Step-by-step plan starting an artist-run initiative
A common form of collaboration among visual artists is the artist-run initiative. This is often a foundation that offers affiliated artists the opportunity to exhibit their work, collaborate on projects and productions or present themselves to the outside world in other ways. Autonomy plays an important role in the artist-run initiative and there is often an activist approach.
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1. Determine the goal
Why do you want to enter into a collaboration? Which shared goal do you want to achieve? In practice, an artist-run initiative starts on the basis of a certain necessity: the need for an exhibition space or studio. There may also be a substantive reason, such as an ideology. In the eyes of municipalities or project developers, an artist-run initiative is a more substantial discussion partner than an individual artist. To gain a clear picture of the variety of initiatives in Amsterdam, you can view the examples at the bottom of this page, such as W139, Sexyland and De Ruimte.
2. Which artists does the initiative consist of?
If you start with a number of like-minded people, you should immediately think about the development of the group composition as well. Is the goal to remain together with the same fixed group? Is there also room for other people or for guests? For which period of time will you make arrangements? You have a click with the people with whom you start, but which requirements do new members or guests have to satisfy ? There may be an area of tension between the group interests and the interests of the individual artist. Articulate that as much as possible.
3. Identify and list what you need
Discuss what you need and compare the costs between hiring and buying. If you use other people’s equipment, properly document who the owner is and who is responsible, for example, for the maintenance and the insurance.
4. Determine the type of enterprise
The type of enterprise has an influence on the powers and liability of the people involved, taxes to be paid and funding possibilities. You can also collaborate as individual self-employed professionals (a group of sole proprietorships), but if you want to invest together or apply for a grant, it is useful to opt for a joint type of enterprise. Carefully examine what the pros and cons of the different types of enterprise are.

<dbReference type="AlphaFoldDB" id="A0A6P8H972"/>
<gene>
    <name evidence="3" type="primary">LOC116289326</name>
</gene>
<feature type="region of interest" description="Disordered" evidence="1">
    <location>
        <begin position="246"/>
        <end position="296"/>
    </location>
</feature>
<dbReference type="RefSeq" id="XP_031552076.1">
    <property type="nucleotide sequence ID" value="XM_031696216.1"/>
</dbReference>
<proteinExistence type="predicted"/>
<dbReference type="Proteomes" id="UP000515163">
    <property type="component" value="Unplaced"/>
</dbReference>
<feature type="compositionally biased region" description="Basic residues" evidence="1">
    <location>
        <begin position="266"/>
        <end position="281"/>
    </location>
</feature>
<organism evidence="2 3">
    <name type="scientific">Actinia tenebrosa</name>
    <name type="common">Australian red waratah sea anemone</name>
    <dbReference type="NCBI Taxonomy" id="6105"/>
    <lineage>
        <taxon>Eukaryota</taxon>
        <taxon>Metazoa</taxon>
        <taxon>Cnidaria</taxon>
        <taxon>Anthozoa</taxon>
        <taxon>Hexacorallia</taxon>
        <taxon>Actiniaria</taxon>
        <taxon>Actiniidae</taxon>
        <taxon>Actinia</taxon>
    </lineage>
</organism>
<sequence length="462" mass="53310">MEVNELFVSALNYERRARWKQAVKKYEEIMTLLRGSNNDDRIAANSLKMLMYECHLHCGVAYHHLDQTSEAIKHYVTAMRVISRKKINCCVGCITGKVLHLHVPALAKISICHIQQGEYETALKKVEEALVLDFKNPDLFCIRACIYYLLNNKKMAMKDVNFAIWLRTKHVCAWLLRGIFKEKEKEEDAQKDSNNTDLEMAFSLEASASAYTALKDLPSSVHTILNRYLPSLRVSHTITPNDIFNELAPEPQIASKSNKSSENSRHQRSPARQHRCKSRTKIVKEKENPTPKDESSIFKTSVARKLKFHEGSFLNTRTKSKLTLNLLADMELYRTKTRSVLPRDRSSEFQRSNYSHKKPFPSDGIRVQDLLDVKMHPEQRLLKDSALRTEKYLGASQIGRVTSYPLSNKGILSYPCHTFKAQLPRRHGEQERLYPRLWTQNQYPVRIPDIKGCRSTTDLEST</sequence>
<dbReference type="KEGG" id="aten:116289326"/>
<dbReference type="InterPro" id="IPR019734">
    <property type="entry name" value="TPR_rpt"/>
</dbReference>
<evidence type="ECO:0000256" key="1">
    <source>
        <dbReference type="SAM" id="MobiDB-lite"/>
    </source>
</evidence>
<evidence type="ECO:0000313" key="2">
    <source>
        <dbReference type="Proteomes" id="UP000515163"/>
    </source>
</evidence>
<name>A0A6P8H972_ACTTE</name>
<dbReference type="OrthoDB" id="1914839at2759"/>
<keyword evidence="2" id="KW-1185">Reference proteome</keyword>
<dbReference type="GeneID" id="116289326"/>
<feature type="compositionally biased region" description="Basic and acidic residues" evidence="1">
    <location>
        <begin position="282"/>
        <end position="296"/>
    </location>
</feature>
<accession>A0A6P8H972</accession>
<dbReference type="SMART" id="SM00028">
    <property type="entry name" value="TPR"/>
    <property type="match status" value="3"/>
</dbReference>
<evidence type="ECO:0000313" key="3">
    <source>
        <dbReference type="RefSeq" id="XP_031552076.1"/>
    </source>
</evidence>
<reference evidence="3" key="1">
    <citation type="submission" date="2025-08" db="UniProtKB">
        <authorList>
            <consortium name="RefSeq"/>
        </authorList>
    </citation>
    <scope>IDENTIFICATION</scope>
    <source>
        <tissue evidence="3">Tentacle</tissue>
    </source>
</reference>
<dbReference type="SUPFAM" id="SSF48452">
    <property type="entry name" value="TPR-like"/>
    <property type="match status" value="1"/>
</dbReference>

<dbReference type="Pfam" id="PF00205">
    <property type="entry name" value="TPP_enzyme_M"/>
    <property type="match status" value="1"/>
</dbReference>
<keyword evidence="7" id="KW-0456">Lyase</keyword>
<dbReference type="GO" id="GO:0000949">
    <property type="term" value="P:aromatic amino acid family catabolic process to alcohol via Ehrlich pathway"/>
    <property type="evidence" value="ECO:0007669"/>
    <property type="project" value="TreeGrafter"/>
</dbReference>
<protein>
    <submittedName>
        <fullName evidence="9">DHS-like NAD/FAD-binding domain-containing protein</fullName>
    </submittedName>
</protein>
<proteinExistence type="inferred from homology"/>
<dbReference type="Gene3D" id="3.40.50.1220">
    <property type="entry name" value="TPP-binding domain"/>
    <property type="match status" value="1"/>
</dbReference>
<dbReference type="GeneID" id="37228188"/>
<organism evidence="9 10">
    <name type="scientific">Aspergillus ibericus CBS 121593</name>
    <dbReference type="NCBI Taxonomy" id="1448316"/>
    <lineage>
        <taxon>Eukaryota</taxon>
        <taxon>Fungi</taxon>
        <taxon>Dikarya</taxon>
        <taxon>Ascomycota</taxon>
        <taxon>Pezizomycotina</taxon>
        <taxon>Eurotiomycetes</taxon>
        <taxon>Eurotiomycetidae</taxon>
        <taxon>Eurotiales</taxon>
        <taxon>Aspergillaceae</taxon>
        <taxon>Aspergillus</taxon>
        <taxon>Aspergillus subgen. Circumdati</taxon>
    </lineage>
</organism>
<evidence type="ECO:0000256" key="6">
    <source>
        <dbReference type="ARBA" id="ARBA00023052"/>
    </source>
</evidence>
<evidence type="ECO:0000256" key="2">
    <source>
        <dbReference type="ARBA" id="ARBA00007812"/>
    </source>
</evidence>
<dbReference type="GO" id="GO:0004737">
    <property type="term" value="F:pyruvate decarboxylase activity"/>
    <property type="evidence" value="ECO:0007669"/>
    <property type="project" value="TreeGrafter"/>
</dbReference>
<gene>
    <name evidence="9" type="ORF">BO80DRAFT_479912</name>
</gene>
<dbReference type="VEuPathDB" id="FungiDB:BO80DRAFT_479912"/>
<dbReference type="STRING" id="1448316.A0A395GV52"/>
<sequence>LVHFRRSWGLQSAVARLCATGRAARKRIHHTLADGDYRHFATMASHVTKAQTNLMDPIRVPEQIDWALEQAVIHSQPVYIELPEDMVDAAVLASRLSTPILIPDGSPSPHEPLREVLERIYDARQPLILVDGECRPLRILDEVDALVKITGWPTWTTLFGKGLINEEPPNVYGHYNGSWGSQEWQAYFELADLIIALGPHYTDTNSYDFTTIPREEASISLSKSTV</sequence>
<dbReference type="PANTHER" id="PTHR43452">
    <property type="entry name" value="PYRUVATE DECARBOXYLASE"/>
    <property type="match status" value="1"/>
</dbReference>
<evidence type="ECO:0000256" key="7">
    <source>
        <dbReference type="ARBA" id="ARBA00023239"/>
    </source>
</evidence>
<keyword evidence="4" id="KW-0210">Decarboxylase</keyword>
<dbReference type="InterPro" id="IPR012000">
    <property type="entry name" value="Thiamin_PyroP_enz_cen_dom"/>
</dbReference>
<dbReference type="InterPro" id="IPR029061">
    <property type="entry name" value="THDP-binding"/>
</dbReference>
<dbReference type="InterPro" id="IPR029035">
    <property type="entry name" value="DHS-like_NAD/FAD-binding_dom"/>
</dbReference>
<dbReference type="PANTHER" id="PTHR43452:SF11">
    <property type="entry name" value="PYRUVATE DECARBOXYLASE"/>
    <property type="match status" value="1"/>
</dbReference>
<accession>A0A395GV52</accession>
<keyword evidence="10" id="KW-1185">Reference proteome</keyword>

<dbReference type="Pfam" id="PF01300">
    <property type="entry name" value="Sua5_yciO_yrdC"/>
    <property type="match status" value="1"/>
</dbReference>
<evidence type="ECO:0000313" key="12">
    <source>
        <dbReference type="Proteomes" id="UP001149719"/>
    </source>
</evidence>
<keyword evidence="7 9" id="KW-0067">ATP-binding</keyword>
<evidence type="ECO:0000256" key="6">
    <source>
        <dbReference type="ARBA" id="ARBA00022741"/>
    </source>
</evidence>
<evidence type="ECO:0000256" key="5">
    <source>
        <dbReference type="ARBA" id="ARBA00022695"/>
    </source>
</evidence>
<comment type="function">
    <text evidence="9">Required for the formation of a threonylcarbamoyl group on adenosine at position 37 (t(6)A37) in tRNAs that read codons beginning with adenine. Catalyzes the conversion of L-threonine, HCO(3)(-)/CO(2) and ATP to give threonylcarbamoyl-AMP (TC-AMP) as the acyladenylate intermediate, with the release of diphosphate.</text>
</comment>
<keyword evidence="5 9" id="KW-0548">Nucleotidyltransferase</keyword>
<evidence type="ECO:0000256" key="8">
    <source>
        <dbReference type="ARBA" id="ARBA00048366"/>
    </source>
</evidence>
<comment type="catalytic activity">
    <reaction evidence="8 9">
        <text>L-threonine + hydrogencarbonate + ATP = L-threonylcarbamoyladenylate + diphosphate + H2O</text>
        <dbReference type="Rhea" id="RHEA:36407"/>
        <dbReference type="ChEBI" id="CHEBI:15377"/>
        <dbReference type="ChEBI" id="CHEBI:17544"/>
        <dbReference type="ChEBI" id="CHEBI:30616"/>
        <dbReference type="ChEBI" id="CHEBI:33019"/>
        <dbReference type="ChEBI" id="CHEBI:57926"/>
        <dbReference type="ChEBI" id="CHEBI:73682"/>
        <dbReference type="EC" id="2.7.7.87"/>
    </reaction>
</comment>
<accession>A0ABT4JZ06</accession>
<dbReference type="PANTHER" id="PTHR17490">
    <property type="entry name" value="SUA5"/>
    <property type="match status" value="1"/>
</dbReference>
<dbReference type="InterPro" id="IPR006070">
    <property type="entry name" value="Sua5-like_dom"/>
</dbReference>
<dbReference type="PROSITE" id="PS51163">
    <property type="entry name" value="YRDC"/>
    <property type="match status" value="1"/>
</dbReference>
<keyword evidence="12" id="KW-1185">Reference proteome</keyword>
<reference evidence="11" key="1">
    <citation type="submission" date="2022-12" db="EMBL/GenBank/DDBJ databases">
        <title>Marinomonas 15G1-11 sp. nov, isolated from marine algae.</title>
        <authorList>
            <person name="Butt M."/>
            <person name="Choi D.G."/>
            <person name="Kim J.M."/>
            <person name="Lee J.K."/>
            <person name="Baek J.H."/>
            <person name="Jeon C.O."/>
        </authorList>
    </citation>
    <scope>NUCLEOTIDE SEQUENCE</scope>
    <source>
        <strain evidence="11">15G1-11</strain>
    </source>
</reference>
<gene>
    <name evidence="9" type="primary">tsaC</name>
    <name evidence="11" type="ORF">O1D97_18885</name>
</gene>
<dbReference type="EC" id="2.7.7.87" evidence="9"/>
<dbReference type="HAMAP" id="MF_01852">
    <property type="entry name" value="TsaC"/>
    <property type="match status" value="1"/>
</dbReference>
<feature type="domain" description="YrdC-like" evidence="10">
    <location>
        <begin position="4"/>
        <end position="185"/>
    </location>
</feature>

Most artist-run initiatives are a foundation. The board of a foundation bears ultimate financial and legal responsibility. Think about what you expect from a board and look for board members with the right knowledge. Be careful when drawing up the articles of association that you keep them concise and that you do not rule out too many activities.
5. Draw up an allocation of duties
Determine what needs to happen, what you can do yourselves and what you need to outsource. Examples include duties such as management, bookkeeping, publicity and production. Agree on who is responsible for what and how decisions will be taken.
6. Arrange the business side
You can arrange the business side of the initiative yourselves and increase your autonomy. That also entails risks, so consider outsourcing these duties. Take the following aspects into account:
- Laying down agreements: Make sure that you make clear agreements with the members and with all parties with whom you do business. Put down as much as possible in writing, if necessary in the form of contracts.
- Arranging finances: If the artist-run initiative also has a studio space, the members will often pay a monthly contribution for that. Other income can come from grants. That often concerns local and regional grants from funds of larger municipalities. The national Mondriaan Fund has grants for the programming of arts platforms: small arts initiatives, collectives and visual arts organisations without collections, aimed at the public presentation of innovative contemporary visual art.
- Taking out insurance: Figure out which insurance is relevant to the artist-run initiative and/or to the individual members.
7. Present yourselves to the outside world
On the basis of the above choices, you can formulate from an artistic and organisational viewpoint what you want to achieve, why you want to do that, how you are going to do that and with whom. Place the initiative in the broad perspective of your discipline and your environment. The way in which and the degree to which you want to make the existence of the artist-run initiative known depends on the goal. Do you want to present yourselves to the outside world? In that case, ensure that you make it clear on your website and social media accounts what you do and what you stand for.